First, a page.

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Interstate 10 and 45 Height Restrictions


brunsje

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Thee are a few interstate overpasses in Houston that are listed as 13"6. We had a load hit a bridge marked as 14' two years ago with a load the driver swore was only 13'8". Turns out when the contractor repaved the road, he forgot to change the sign :) OOPS.

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This sounds like a great ESCAPEES PROJECT. To spot check some the signs across the country. I would guess that many could be wrong because of repaving projects.

It would also make a great article in the club magazine about how often State Road Departments check the measurements and change the signs. Or even AAA data on the number and types of accidents across the country.

 

Safe Travels!

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I'm just guessing but I'm pretty sure I've been through there at 14' even sometime in the last 20 years, and didn't hit anything, but of course that doesn't account for paving mishaps. Frankly, Texas is so reliably open that I've probably been a little sloppy about watching.. On reflection, as paranoid as I am, not a chance..

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I was just outside Houston today in the AM fueling at a Love's.

 

Asked 2 Truck Drivers and they both said there is a 13'6" limit on I10 under the 45 exchange.

 

Also said that 610 North bypass is 'usually' quicker.

 

I drove the 610 Bypass and it was always moving at 50mph.

 

JohnnyB

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  • 2 weeks later...

Thee are a few interstate overpasses in Houston that are listed as 13"6. We had a load hit a bridge marked as 14' two years ago with a load the driver swore was only 13'8". Turns out when the contractor repaved the road, he forgot to change the sign :) OOPS.

I have a dumb question, who pays for the damage for both the bridge and the vehicle when this happens?

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I no longer drive through the Houston area. First, it is a nightmare at times. Second, the roads tend to be terrible. And third - and most important to me - it is one of the few places in the country that I KNOW that there are DOT officers, specifically targeting and stopping RV's, and checking specifically for overlength. And I do not mean Big5er. So I simply bypass.....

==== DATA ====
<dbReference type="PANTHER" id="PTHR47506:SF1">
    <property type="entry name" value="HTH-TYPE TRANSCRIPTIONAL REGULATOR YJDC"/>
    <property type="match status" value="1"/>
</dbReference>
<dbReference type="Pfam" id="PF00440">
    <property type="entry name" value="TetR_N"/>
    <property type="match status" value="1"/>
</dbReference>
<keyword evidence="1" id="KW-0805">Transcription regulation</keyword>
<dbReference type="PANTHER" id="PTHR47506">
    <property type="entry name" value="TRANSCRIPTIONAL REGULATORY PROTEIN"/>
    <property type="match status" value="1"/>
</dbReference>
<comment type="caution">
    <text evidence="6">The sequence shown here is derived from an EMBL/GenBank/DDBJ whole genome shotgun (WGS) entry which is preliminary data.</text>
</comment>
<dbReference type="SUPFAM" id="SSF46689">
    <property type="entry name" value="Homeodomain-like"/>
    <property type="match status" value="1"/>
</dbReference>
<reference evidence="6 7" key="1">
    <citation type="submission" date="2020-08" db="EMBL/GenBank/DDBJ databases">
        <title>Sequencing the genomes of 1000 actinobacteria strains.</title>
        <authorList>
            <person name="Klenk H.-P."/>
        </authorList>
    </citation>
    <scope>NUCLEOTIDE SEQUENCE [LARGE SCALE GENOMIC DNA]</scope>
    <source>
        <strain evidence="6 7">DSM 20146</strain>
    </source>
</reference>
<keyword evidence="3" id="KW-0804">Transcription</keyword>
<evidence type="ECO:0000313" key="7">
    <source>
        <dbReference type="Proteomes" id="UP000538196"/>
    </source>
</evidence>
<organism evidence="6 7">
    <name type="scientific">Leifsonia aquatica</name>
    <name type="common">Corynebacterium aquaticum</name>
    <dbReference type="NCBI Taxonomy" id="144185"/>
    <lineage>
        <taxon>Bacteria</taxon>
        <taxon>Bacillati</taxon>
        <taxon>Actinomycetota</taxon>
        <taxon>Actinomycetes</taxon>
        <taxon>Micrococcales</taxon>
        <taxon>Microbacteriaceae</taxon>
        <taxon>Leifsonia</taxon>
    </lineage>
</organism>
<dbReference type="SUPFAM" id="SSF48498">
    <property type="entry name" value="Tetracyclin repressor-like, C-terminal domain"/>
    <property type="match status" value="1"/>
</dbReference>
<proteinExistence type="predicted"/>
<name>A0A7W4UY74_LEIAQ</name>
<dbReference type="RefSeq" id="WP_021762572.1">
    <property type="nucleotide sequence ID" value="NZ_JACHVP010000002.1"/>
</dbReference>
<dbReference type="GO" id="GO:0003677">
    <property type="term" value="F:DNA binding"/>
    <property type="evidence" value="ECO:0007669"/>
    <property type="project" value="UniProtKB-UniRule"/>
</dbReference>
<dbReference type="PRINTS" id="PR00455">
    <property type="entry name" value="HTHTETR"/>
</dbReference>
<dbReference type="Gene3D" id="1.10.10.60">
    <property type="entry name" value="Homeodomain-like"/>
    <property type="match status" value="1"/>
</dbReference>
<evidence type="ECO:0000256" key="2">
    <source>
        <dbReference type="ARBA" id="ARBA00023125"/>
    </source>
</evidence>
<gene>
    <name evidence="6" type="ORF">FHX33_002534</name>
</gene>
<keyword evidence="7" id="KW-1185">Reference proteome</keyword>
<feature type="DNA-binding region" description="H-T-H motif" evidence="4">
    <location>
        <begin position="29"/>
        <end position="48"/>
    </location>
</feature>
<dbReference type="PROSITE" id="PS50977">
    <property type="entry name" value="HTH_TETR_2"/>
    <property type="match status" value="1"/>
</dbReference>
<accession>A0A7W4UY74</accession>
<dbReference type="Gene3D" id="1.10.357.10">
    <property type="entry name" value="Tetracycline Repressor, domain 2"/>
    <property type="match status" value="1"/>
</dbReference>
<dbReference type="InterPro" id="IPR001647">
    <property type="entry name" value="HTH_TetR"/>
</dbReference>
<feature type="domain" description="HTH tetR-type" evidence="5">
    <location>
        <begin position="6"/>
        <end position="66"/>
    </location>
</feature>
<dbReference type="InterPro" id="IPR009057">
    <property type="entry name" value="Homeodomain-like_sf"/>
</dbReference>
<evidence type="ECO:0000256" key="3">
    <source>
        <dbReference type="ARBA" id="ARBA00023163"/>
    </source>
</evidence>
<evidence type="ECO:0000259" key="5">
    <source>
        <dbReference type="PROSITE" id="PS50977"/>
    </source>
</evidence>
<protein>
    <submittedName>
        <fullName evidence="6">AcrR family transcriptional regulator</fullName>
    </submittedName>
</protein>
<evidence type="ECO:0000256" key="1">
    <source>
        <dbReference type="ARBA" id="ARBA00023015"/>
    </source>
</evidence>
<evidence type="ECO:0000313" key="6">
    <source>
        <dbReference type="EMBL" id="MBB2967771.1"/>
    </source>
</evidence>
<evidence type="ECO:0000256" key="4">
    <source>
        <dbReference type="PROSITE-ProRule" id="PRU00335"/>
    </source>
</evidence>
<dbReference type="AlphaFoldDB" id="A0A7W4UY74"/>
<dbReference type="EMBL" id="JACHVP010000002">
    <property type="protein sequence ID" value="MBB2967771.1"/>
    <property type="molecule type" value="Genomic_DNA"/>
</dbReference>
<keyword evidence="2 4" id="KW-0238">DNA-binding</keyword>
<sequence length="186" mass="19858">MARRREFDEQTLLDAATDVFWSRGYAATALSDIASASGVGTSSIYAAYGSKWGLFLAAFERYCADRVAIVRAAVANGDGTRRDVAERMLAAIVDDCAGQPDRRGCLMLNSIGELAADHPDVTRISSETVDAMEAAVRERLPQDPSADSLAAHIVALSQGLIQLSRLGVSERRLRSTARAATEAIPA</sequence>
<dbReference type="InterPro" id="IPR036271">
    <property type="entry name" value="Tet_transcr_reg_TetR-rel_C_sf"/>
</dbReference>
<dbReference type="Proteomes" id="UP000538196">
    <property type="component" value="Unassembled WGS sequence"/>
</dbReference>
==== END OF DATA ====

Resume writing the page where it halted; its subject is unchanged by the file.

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Usually the trucker (insurance) pays. UNLESS he can prove he was legal and not oversize as above. I have an interesting railroad bridge locally where a state highway dips down under the bridge. 13'9" clearance--usually fine. UNLESS you are using a 53' flatbed with a HI-Hoe on it where the high point of the boom just happens to be 13'8" tall at the exact center between the front and rear tandems. In which case the arc of the road under the bridge will momentarily raise the boom height to about 14'--- and "BANG".

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You are not going to hurt a bridge with the toys we pull. Good luck collecting

from a contractor working for the DOT, almost hopeless, I am sure they did exactly what they were told to do.

 

TXDOT-damaged-bridge-300x224.jpg

I would think the responsible party order flows down hill, i.e., DOT, or whatever agency that maintains the road in question, would be the responsible to pay then they take action against the contractor who did the work for them, etc...?

 

I would also suspect our insurance would cover up front, especially if the signage is wrong, and they would go after the "responsible party".

 

But then what one hopes or suspects may not work out in real life :(

 

Too bad someone hasn't built a special laser range finder that could measure distance and height to a bridge. :rolleyes:

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I would also suspect our insurance would cover up front, especially if the signage is wrong, and they would go after the "responsible party".

If the load is taller than the overpass (as it is marked) or more than 14ft, the shipping company is ALWAYS at fault. Says so right there on their permit. Just like Jeff said, due to the curve of the road it caused his load height to increase, but the bridge was 13'9 over the roadway that was under it. Shorter trailer might have made it, who's fault is it? The bridge is marked correctly so lets blame the.....TRUCK DRIVER!! :). On rare occasion you may find a contractor who messed up, but in all the ones I have seen, that has been real rare.

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